Safaricom’s decision was announced by its director of corporate affairs Nzioka Waita, while speaking at last week’s Mobile Web East Africa in Nairobi.
As much as the reason motivating the move is good, especially for the techies and the general public, it could take a long time before its effects are felt in the market. Safaricom says the shift in the type of phones it sells will promote smartphone adoption in the East African country.
With more smartphones in the market, people will be able to access more services on their phones, including the numerous apps and other digital content being developed in the country. The telco hopes to promote developers by increasing the market for their products.
The company has good intentions in the move. However, the main question is, will its effect be felt across the country in the near future? This is unlikely. Many phone dealers exist across the nation, where both low-cost smartphones and feature phones alike are readily available.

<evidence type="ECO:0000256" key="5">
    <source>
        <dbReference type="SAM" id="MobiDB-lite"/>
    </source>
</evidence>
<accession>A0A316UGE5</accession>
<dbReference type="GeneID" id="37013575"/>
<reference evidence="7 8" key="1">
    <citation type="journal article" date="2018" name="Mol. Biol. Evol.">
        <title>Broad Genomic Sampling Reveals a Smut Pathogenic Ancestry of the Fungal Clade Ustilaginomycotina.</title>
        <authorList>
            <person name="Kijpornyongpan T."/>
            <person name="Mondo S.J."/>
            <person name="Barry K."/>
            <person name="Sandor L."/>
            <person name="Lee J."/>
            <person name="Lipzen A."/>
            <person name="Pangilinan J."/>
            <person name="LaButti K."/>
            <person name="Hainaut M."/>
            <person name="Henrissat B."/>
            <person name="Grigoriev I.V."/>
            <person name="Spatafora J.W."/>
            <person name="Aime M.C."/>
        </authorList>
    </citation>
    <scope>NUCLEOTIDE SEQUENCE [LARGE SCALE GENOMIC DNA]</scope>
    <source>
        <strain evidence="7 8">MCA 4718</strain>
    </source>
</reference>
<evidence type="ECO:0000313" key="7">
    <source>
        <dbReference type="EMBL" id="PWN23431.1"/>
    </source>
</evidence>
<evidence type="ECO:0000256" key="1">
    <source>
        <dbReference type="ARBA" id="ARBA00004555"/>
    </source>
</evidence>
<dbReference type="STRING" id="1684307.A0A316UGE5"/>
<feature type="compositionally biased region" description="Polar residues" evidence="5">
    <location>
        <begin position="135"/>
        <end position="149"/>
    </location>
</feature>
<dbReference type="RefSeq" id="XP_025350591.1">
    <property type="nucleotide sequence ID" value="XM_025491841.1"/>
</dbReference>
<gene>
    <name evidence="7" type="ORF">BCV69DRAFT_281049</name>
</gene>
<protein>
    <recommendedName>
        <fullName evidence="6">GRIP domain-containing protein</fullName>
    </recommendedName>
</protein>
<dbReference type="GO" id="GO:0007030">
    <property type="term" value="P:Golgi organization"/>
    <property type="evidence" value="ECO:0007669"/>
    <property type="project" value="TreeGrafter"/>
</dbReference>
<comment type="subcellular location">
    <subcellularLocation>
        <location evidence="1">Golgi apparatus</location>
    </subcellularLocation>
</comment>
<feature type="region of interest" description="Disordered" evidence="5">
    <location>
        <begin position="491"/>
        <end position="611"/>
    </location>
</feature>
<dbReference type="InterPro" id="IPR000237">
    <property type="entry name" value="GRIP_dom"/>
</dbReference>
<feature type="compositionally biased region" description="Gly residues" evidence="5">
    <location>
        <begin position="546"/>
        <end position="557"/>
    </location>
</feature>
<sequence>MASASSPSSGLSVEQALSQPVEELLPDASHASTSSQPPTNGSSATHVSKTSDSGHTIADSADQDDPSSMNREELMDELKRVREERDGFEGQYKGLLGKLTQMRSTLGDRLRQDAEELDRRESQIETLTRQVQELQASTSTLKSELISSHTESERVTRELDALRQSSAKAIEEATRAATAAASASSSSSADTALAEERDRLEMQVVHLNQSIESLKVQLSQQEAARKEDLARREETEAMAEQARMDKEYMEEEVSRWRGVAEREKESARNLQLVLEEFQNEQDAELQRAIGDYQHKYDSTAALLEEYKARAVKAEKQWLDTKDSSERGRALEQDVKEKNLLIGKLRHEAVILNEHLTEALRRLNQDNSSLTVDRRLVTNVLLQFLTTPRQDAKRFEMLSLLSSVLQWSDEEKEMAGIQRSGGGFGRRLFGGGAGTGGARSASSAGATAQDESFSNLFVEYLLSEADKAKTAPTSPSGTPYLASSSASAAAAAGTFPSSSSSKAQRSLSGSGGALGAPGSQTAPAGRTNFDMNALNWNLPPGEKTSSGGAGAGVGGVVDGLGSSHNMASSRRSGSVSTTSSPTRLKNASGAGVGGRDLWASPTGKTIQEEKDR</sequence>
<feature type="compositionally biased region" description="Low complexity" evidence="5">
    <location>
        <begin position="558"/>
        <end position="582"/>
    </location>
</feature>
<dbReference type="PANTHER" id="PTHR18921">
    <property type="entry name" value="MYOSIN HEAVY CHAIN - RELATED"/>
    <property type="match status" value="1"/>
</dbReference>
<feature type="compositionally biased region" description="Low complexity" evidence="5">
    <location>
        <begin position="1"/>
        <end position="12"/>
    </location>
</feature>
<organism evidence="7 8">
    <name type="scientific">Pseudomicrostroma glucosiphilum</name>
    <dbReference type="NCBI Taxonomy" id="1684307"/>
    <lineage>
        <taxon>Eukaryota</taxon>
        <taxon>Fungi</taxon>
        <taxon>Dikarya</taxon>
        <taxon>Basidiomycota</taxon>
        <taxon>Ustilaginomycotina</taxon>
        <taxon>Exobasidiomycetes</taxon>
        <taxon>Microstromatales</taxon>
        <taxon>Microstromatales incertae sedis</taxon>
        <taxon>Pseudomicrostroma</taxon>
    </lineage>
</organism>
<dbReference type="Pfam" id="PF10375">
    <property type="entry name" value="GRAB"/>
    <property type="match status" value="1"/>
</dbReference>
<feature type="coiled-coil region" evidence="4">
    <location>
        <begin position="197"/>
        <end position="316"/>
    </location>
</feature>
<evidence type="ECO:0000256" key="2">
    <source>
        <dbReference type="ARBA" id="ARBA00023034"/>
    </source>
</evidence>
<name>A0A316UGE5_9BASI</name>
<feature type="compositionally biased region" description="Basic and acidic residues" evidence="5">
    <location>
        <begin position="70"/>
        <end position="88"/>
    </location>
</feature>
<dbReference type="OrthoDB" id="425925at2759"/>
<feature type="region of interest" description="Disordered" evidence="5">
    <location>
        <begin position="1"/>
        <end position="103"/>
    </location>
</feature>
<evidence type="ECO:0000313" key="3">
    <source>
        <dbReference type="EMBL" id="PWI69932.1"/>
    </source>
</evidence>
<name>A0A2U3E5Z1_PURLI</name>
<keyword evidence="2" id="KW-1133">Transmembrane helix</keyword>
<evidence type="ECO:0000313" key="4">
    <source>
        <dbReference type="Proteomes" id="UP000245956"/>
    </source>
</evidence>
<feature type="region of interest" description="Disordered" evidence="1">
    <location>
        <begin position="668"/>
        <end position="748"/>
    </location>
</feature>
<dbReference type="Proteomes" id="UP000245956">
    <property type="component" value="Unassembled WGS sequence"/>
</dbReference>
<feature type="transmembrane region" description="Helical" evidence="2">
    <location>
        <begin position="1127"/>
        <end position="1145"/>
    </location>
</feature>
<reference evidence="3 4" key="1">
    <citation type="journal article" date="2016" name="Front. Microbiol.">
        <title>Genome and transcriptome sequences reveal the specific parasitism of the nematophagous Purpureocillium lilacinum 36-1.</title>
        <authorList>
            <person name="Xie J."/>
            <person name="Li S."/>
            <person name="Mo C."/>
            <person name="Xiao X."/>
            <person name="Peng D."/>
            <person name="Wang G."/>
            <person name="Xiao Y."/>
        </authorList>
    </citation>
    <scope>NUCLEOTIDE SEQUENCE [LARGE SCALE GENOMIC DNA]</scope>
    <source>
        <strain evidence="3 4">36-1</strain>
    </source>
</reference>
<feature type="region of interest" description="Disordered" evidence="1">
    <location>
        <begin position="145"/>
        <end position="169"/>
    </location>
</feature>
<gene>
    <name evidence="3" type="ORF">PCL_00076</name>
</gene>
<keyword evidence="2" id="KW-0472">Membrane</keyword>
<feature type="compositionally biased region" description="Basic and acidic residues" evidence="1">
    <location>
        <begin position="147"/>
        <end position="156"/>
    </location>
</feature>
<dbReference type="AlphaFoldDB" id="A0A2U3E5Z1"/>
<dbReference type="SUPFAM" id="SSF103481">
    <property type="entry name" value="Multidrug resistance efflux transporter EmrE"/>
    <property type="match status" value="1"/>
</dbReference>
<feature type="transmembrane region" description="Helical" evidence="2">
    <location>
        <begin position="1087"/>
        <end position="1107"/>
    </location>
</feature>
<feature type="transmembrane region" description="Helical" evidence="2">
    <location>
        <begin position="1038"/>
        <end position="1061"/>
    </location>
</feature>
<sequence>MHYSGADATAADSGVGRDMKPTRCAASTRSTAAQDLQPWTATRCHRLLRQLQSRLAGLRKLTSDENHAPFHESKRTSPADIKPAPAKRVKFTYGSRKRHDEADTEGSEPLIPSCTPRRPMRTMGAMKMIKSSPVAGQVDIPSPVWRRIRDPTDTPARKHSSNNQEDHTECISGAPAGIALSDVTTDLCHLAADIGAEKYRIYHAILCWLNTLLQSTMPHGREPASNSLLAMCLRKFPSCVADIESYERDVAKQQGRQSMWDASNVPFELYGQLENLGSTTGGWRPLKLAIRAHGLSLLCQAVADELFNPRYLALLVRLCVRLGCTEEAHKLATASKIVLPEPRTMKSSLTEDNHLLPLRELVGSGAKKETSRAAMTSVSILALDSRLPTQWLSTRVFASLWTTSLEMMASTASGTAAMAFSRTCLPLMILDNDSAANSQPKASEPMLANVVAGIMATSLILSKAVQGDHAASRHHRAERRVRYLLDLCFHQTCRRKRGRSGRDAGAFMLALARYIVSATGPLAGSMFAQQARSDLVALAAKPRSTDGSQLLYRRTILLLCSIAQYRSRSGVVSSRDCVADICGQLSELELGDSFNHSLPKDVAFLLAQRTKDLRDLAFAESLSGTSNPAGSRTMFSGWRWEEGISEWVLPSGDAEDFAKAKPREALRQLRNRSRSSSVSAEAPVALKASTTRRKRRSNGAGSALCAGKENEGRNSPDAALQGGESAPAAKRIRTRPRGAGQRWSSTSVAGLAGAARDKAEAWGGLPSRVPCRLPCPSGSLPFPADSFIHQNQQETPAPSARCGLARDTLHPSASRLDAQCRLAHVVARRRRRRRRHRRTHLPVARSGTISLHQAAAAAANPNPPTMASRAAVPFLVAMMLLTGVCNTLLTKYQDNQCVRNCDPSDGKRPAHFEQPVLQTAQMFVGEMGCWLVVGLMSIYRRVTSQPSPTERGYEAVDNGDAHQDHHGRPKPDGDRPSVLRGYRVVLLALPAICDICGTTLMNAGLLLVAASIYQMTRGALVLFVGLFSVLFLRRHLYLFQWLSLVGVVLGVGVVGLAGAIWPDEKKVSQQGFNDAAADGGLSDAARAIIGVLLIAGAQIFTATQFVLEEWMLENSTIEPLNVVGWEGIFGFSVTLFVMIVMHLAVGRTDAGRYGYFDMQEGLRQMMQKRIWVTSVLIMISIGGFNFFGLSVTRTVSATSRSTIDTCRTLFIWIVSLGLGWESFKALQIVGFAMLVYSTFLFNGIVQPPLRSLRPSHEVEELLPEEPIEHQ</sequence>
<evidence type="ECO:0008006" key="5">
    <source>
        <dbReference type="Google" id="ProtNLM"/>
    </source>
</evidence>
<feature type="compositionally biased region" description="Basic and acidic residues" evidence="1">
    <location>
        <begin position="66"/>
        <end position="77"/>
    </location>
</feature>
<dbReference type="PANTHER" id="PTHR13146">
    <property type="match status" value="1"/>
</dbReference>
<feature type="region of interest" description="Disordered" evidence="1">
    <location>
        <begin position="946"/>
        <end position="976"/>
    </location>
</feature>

The fact on the ground is that as soon as Safaricom stops selling these feature phones, customers looking to buy them will easily access them from other dealers across the country.
This means it will take quite some time for Safaricom to make good sales on the low-cost smartphones it will be stocking.
Mobile phone penetration in the country stood at 30.4 million as at December 2012, according to a CCK report, with the majority of these being feature phones.
To ensure that the market understands the need for having smartphones, the telecoms industry stakeholders, including telcos, the government and phone manufacturers, must come together to engage the public on why they should not buy feature phones and instead acquire low-cost smartphones.
The other phone dealers who are still selling feature phones could also be educated and persuaded to shift to selling the smartphones, just to ensure the effect is felt across the board. Smartphone manufacturers should also be encouraged to come up with more low-cost phones that the public can afford, and increase the competition.
Unless this is done, Safaricom will remain a lone sailor in the ocean full of cheap feature phones, and it will take them quite a long time to contribute to projections that say smartphones are the future of Africa.